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Morbidity & Mortality

Patients with SCA/SCD exhibit an array of clinical syndromes[17,27,38]. Many patients experience frequent bouts of debilitating painful episodes[31]. SCD is associated with significant morbidity and mortality[31]. These painful crises entail frequent and extended hospitalization periods[39]. As a result, many have a generally poor quality of life. Still, while some patients can incur fatal episodes in early childhood or adolescence, with the advent of better treatment and/or therapies, many more individuals do survive to adulthood.

SCD Morbidity

A number of well-defined sickling syndromes have been described that involve general patterns of expression in children and adults and/or specific tissue and damage to organ systems. The episodic painful vaso-occlusive crisis is the leading cause of SCD morbidity for all patients[27]. Young SCD patients display splenomegaly (splenic sequestration)[40]. Adolescents with SCD typically suffer from skin lesions and bone infarcts due to RBC trapping[28,29]. Cerebrovascular accidents (CVAs) occur in children and adolescents due to ischemia or hypoxia and result in significant neuropsychological impairment[41]. Many adults with the disease suffer from chronic tissue and major organ damage presumably due to obstruction by sickled cells, which accounts for most of the SCD-related deaths[42].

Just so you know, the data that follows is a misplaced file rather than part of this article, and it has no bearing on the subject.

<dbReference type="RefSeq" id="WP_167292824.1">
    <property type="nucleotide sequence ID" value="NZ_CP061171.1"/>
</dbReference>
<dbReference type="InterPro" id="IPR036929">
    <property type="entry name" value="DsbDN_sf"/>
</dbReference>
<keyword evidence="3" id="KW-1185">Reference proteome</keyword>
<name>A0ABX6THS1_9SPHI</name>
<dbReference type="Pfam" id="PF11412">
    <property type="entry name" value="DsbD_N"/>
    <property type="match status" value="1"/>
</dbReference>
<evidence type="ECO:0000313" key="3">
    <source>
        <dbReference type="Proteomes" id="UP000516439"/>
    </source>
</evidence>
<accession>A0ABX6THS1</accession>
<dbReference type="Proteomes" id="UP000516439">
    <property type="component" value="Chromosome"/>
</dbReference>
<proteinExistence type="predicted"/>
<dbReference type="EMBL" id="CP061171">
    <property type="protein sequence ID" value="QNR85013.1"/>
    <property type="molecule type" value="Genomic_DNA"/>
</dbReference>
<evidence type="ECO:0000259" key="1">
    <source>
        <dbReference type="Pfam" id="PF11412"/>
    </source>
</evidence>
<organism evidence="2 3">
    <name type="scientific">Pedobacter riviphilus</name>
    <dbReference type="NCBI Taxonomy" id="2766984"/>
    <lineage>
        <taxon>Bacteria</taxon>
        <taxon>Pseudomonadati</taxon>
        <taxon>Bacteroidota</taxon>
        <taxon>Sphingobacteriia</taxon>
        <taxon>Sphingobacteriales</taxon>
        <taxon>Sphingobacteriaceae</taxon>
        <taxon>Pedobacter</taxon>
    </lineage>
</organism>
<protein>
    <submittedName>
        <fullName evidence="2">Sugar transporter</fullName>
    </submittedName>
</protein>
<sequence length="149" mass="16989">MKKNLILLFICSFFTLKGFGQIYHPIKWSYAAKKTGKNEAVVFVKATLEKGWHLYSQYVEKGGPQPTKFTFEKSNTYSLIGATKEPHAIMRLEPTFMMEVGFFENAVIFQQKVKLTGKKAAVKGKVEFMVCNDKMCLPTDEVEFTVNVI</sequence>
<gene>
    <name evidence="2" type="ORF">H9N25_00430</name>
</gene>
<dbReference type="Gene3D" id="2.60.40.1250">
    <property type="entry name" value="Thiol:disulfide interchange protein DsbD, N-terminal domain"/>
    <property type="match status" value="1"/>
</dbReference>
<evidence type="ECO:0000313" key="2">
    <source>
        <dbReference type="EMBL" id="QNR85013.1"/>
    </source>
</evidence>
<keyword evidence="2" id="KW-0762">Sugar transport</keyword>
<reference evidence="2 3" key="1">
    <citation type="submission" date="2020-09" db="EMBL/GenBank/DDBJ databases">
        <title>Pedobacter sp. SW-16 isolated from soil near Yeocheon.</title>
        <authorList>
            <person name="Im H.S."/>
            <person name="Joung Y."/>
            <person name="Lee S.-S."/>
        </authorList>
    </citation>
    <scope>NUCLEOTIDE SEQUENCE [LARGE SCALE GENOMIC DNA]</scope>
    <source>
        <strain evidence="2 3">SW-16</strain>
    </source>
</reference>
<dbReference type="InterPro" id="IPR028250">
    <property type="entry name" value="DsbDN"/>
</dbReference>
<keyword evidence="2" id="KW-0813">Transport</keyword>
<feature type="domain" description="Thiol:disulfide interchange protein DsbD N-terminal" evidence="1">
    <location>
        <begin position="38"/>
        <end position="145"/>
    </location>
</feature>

SCD Mortality 

Individuals with SCD are at increased risk of death at all stages of life. During infancy, without prophylactic intervention, infection is the primary cause of SCD death[43-45]. Young  children tend to lose splenic function due to infarction[45], which is a major cause of febrile (infectious) crises. The acute chest syndrome (ACS) is the major cause of death in adolescents[44]. Pulmonary infection resulting from trapping of sickled cells in the lung plays a major role in ACS[44]. Fatal CVAs occur in ~8% of children[44]. Conversely, the major cause (~33%) of death in adults is attributed to acute crises (painful vaso-occlusive episode(VOE)s  and ACS)[44]. Many of these latter ACS cases result from loss of pulmonary functioning due to infarcts and include heart failure due to myocardial ischemia[44]. In ~18% of adults organ (kidney) failure is the cause of death[44]. As a consequence of these abnormalities, the mean lifespan of treated SCD patients is markedly reduced[31,44],with the actual lifespan of the patient varying according to the degree of severity of anemia, organ damage and sickle cell-related complications.

Major Risk Factors

The major risk factor for early SCD fatality is a high intracellular level of Hb S (and low level of HbF) in RBCs[44]. Besides the cellular Hb S level, other important factors or variables include the frequency of VOEs, and presence of renal insufficiency, ACS, CVAs, and/or high white blood cell (WBC) counts[43,44].